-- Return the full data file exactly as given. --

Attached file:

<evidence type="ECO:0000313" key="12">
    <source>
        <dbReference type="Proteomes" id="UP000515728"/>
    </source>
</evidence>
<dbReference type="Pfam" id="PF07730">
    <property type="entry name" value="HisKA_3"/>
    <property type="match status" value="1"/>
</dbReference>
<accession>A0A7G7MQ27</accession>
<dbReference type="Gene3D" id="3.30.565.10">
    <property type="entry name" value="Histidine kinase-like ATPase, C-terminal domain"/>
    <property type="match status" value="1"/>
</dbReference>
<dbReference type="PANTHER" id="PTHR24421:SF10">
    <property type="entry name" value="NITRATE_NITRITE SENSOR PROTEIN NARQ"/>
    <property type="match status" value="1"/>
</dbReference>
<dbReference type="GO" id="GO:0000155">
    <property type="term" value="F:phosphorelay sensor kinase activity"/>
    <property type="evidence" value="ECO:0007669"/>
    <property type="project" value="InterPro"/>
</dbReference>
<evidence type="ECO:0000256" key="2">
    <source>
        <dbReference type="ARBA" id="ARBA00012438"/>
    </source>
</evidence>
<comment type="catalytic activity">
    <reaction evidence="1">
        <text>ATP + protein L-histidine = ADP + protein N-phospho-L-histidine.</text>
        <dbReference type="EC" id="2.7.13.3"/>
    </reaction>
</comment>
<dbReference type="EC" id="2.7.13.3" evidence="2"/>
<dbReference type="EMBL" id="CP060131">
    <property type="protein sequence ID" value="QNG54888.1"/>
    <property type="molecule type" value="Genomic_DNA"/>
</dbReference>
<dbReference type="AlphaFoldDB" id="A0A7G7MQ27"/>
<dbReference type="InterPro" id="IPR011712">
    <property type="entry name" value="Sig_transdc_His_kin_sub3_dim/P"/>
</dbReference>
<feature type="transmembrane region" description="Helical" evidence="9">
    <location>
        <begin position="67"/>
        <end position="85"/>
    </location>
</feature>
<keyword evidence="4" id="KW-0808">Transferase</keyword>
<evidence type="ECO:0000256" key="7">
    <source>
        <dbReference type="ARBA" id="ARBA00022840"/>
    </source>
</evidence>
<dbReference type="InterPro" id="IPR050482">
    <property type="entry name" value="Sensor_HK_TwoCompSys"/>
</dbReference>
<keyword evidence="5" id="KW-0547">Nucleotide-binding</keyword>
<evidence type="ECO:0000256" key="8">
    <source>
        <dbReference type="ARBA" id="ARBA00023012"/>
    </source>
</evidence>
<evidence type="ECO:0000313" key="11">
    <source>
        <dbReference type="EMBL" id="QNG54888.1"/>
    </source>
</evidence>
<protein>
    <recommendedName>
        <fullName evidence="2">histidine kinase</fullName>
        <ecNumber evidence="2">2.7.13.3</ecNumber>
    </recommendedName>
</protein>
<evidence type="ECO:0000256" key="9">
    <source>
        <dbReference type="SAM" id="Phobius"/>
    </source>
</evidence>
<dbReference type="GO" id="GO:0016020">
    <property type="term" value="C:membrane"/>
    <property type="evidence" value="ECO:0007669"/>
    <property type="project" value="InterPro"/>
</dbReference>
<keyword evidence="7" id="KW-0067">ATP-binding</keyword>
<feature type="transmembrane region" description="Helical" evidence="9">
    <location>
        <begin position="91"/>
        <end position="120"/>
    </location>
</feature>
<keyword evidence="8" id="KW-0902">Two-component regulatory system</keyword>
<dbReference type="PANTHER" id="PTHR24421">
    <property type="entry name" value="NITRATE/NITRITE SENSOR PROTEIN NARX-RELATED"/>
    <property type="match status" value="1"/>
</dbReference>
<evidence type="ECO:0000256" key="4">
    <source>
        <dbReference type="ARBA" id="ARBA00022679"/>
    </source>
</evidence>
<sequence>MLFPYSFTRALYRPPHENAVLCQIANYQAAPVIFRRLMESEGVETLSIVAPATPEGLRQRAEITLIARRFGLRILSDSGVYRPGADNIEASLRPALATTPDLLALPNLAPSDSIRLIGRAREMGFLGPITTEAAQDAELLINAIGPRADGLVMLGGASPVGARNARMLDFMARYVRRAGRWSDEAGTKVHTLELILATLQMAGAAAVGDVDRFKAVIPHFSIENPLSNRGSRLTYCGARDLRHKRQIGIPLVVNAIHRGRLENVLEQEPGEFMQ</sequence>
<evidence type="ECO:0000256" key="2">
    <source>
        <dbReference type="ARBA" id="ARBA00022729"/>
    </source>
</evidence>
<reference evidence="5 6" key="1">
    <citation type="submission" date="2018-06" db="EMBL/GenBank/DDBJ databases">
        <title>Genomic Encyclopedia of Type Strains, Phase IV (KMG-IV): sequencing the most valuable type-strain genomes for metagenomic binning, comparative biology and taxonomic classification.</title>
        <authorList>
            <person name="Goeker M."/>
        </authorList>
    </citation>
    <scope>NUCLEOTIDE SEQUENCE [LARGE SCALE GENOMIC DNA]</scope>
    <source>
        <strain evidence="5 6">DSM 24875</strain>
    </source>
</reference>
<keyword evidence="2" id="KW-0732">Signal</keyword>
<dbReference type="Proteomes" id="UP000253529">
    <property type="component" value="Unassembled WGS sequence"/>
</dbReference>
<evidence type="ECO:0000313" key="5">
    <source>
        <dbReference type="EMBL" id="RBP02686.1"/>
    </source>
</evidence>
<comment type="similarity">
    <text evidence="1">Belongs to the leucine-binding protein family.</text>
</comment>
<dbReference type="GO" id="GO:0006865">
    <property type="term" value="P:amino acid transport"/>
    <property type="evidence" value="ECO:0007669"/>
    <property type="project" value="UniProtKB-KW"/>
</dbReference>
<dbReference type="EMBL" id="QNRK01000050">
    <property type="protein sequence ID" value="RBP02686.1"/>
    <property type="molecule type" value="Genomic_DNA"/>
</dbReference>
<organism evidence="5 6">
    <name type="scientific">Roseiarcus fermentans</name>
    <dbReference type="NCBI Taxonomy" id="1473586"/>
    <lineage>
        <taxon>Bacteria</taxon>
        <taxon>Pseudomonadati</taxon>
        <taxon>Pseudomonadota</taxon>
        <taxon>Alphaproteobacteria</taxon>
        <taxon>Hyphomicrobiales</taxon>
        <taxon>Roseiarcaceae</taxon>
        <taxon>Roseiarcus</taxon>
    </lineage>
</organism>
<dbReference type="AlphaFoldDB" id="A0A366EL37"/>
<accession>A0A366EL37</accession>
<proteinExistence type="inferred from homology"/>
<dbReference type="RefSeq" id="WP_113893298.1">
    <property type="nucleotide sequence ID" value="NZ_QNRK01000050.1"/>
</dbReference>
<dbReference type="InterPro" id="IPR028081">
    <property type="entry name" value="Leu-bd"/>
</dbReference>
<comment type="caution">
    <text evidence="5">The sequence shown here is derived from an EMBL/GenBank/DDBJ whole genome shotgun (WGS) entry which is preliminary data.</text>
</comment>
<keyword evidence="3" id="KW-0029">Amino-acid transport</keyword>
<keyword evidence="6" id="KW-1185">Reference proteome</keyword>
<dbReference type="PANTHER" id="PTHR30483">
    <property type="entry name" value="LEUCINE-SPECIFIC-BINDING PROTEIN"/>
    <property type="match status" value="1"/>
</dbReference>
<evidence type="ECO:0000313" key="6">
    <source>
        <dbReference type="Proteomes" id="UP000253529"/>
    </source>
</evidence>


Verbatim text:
<evidence type="ECO:0000313" key="12">
    <source>
        <dbReference type="Proteomes" id="UP000515728"/>
    </source>
</evidence>
<dbReference type="Pfam" id="PF07730">
    <property type="entry name" value="HisKA_3"/>
    <property type="match status" value="1"/>
</dbReference>
<accession>A0A7G7MQ27</accession>
<dbReference type="Gene3D" id="3.30.565.10">
    <property type="entry name" value="Histidine kinase-like ATPase, C-terminal domain"/>
    <property type="match status" value="1"/>
</dbReference>
<dbReference type="PANTHER" id="PTHR24421:SF10">
    <property type="entry name" value="NITRATE_NITRITE SENSOR PROTEIN NARQ"/>
    <property type="match status" value="1"/>
</dbReference>
<dbReference type="GO" id="GO:0000155">
    <property type="term" value="F:phosphorelay sensor kinase activity"/>
    <property type="evidence" value="ECO:0007669"/>
    <property type="project" value="InterPro"/>
</dbReference>
<evidence type="ECO:0000256" key="2">
    <source>
        <dbReference type="ARBA" id="ARBA00012438"/>
    </source>
</evidence>
<comment type="catalytic activity">
    <reaction evidence="1">
        <text>ATP + protein L-histidine = ADP + protein N-phospho-L-histidine.</text>
        <dbReference type="EC" id="2.7.13.3"/>
    </reaction>
</comment>
<dbReference type="EC" id="2.7.13.3" evidence="2"/>
<dbReference type="EMBL" id="CP060131">
    <property type="protein sequence ID" value="QNG54888.1"/>
    <property type="molecule type" value="Genomic_DNA"/>
</dbReference>
<dbReference type="AlphaFoldDB" id="A0A7G7MQ27"/>
<dbReference type="InterPro" id="IPR011712">
    <property type="entry name" value="Sig_transdc_His_kin_sub3_dim/P"/>
</dbReference>
<feature type="transmembrane region" description="Helical" evidence="9">
    <location>
        <begin position="67"/>
        <end position="85"/>
    </location>
</feature>
<keyword evidence="4" id="KW-0808">Transferase</keyword>
<evidence type="ECO:0000256" key="7">
    <source>
        <dbReference type="ARBA" id="ARBA00022840"/>
    </source>
</evidence>
<dbReference type="InterPro" id="IPR050482">
    <property type="entry name" value="Sensor_HK_TwoCompSys"/>
</dbReference>
<keyword evidence="5" id="KW-0547">Nucleotide-binding</keyword>
<evidence type="ECO:0000256" key="8">
    <source>
        <dbReference type="ARBA" id="ARBA00023012"/>
    </source>
</evidence>
<evidence type="ECO:0000313" key="11">
    <source>
        <dbReference type="EMBL" id="QNG54888.1"/>
    </source>
</evidence>
<protein>
    <recommendedName>
        <fullName evidence="2">histidine kinase</fullName>
        <ecNumber evidence="2">2.7.13.3</ecNumber>
    </recommendedName>
</protein>
<evidence type="ECO:0000256" key="9">
    <source>
        <dbReference type="SAM" id="Phobius"/>
    </source>
</evidence>
<dbReference type="GO" id="GO:0016020">
    <property type="term" value="C:membrane"/>
    <property type="evidence" value="ECO:0007669"/>
    <property type="project" value="InterPro"/>
</dbReference>
<keyword evidence="7" id="KW-0067">ATP-binding</keyword>
<feature type="transmembrane region" description="Helical" evidence="9">
    <location>
        <begin position="91"/>
        <end position="120"/>
    </location>
</feature>
<keyword evidence="8" id="KW-0902">Two-component regulatory system</keyword>
<dbReference type="PANTHER" id="PTHR24421">
    <property type="entry name" value="NITRATE/NITRITE SENSOR PROTEIN NARX-RELATED"/>
    <property type="match status" value="1"/>
</dbReference>
<evidence type="ECO:0000256" key="4">
    <source>
        <dbReference type="ARBA" id="ARBA00022679"/>
    </source>
</evidence>
<sequence>MLFPYSFTRALYRPPHENAVLCQIANYQAAPVIFRRLMESEGVETLSIVAPATPEGLRQRAEITLIARRFGLRILSDSGVYRPGADNIEASLRPALATTPDLLALPNLAPSDSIRLIGRAREMGFLGPITTEAAQDAELLINAIGPRADGLVMLGGASPVGARNARMLDFMARYVRRAGRWSDEAGTKVHTLELILATLQMAGAAAVGDVDRFKAVIPHFSIENPLSNRGSRLTYCGARDLRHKRQIGIPLVVNAIHRGRLENVLEQEPGEFMQ</sequence>
<evidence type="ECO:0000256" key="2">
    <source>
        <dbReference type="ARBA" id="ARBA00022729"/>
    </source>
</evidence>
<reference evidence="5 6" key="1">
    <citation type="submission" date="2018-06" db="EMBL/GenBank/DDBJ databases">
        <title>Genomic Encyclopedia of Type Strains, Phase IV (KMG-IV): sequencing the most valuable type-strain genomes for metagenomic binning, comparative biology and taxonomic classification.</title>
        <authorList>
            <person name="Goeker M."/>
        </authorList>
    </citation>
    <scope>NUCLEOTIDE SEQUENCE [LARGE SCALE GENOMIC DNA]</scope>
    <source>
        <strain evidence="5 6">DSM 24875</strain>
    </source>
</reference>
<keyword evidence="2" id="KW-0732">Signal</keyword>
<dbReference type="Proteomes" id="UP000253529">
    <property type="component" value="Unassembled WGS sequence"/>
</dbReference>
<evidence type="ECO:0000313" key="5">
    <source>
        <dbReference type="EMBL" id="RBP02686.1"/>
    </source>
</evidence>
<comment type="similarity">
    <text evidence="1">Belongs to the leucine-binding protein family.</text>
</comment>
<dbReference type="GO" id="GO:0006865">
    <property type="term" value="P:amino acid transport"/>
    <property type="evidence" value="ECO:0007669"/>
    <property type="project" value="UniProtKB-KW"/>
</dbReference>
<dbReference type="EMBL" id="QNRK01000050">
    <property type="protein sequence ID" value="RBP02686.1"/>
    <property type="molecule type" value="Genomic_DNA"/>
</dbReference>
<organism evidence="5 6">
    <name type="scientific">Roseiarcus fermentans</name>
    <dbReference type="NCBI Taxonomy" id="1473586"/>
    <lineage>
        <taxon>Bacteria</taxon>
        <taxon>Pseudomonadati</taxon>
        <taxon>Pseudomonadota</taxon>
        <taxon>Alphaproteobacteria</taxon>
        <taxon>Hyphomicrobiales</taxon>
        <taxon>Roseiarcaceae</taxon>
        <taxon>Roseiarcus</taxon>
    </lineage>
</organism>
<dbReference type="AlphaFoldDB" id="A0A366EL37"/>
<accession>A0A366EL37</accession>
<proteinExistence type="inferred from homology"/>
<dbReference type="RefSeq" id="WP_113893298.1">
    <property type="nucleotide sequence ID" value="NZ_QNRK01000050.1"/>
</dbReference>
<dbReference type="InterPro" id="IPR028081">
    <property type="entry name" value="Leu-bd"/>
</dbReference>
<comment type="caution">
    <text evidence="5">The sequence shown here is derived from an EMBL/GenBank/DDBJ whole genome shotgun (WGS) entry which is preliminary data.</text>
</comment>
<keyword evidence="3" id="KW-0029">Amino-acid transport</keyword>
<keyword evidence="6" id="KW-1185">Reference proteome</keyword>
<dbReference type="PANTHER" id="PTHR30483">
    <property type="entry name" value="LEUCINE-SPECIFIC-BINDING PROTEIN"/>
    <property type="match status" value="1"/>
</dbReference>
<evidence type="ECO:0000313" key="6">
    <source>
        <dbReference type="Proteomes" id="UP000253529"/>
    </source>
</evidence>